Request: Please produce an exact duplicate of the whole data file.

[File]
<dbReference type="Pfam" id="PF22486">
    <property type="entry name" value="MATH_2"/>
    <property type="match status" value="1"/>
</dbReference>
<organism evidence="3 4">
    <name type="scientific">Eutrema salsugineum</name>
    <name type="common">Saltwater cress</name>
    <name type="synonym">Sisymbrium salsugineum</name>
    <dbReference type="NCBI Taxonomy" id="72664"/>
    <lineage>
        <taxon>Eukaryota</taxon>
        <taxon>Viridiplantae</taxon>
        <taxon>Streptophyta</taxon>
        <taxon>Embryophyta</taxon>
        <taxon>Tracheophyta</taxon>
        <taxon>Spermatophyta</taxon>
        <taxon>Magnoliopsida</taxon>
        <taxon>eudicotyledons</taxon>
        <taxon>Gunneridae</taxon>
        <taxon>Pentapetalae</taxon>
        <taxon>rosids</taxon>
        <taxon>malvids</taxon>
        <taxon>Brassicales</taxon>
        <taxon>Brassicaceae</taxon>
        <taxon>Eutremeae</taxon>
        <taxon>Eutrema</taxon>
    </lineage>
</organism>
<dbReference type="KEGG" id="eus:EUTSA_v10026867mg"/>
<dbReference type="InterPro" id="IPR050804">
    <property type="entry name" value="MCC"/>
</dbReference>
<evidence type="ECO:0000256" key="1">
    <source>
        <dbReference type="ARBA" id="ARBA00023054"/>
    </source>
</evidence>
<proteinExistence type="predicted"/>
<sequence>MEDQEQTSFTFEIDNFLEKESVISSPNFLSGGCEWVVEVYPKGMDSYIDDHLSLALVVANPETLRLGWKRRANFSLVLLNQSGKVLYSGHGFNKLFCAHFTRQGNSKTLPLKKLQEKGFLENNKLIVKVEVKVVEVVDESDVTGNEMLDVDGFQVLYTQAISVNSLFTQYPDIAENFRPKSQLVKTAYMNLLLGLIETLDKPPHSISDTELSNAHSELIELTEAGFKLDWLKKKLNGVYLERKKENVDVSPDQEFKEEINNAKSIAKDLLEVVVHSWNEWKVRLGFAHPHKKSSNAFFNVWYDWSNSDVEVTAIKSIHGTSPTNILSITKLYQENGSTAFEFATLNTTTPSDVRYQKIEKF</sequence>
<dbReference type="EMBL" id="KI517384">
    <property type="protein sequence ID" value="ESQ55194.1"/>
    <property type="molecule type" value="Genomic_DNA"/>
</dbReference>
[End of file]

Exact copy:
<dbReference type="Pfam" id="PF22486">
    <property type="entry name" value="MATH_2"/>
    <property type="match status" value="1"/>
</dbReference>
<organism evidence="3 4">
    <name type="scientific">Eutrema salsugineum</name>
    <name type="common">Saltwater cress</name>
    <name type="synonym">Sisymbrium salsugineum</name>
    <dbReference type="NCBI Taxonomy" id="72664"/>
    <lineage>
        <taxon>Eukaryota</taxon>
        <taxon>Viridiplantae</taxon>
        <taxon>Streptophyta</taxon>
        <taxon>Embryophyta</taxon>
        <taxon>Tracheophyta</taxon>
        <taxon>Spermatophyta</taxon>
        <taxon>Magnoliopsida</taxon>
        <taxon>eudicotyledons</taxon>
        <taxon>Gunneridae</taxon>
        <taxon>Pentapetalae</taxon>
        <taxon>rosids</taxon>
        <taxon>malvids</taxon>
        <taxon>Brassicales</taxon>
        <taxon>Brassicaceae</taxon>
        <taxon>Eutremeae</taxon>
        <taxon>Eutrema</taxon>
    </lineage>
</organism>
<dbReference type="KEGG" id="eus:EUTSA_v10026867mg"/>
<dbReference type="InterPro" id="IPR050804">
    <property type="entry name" value="MCC"/>
</dbReference>
<evidence type="ECO:0000256" key="1">
    <source>
        <dbReference type="ARBA" id="ARBA00023054"/>
    </source>
</evidence>
<proteinExistence type="predicted"/>
<sequence>MEDQEQTSFTFEIDNFLEKESVISSPNFLSGGCEWVVEVYPKGMDSYIDDHLSLALVVANPETLRLGWKRRANFSLVLLNQSGKVLYSGHGFNKLFCAHFTRQGNSKTLPLKKLQEKGFLENNKLIVKVEVKVVEVVDESDVTGNEMLDVDGFQVLYTQAISVNSLFTQYPDIAENFRPKSQLVKTAYMNLLLGLIETLDKPPHSISDTELSNAHSELIELTEAGFKLDWLKKKLNGVYLERKKENVDVSPDQEFKEEINNAKSIAKDLLEVVVHSWNEWKVRLGFAHPHKKSSNAFFNVWYDWSNSDVEVTAIKSIHGTSPTNILSITKLYQENGSTAFEFATLNTTTPSDVRYQKIEKF</sequence>
<dbReference type="EMBL" id="KI517384">
    <property type="protein sequence ID" value="ESQ55194.1"/>
    <property type="molecule type" value="Genomic_DNA"/>
</dbReference>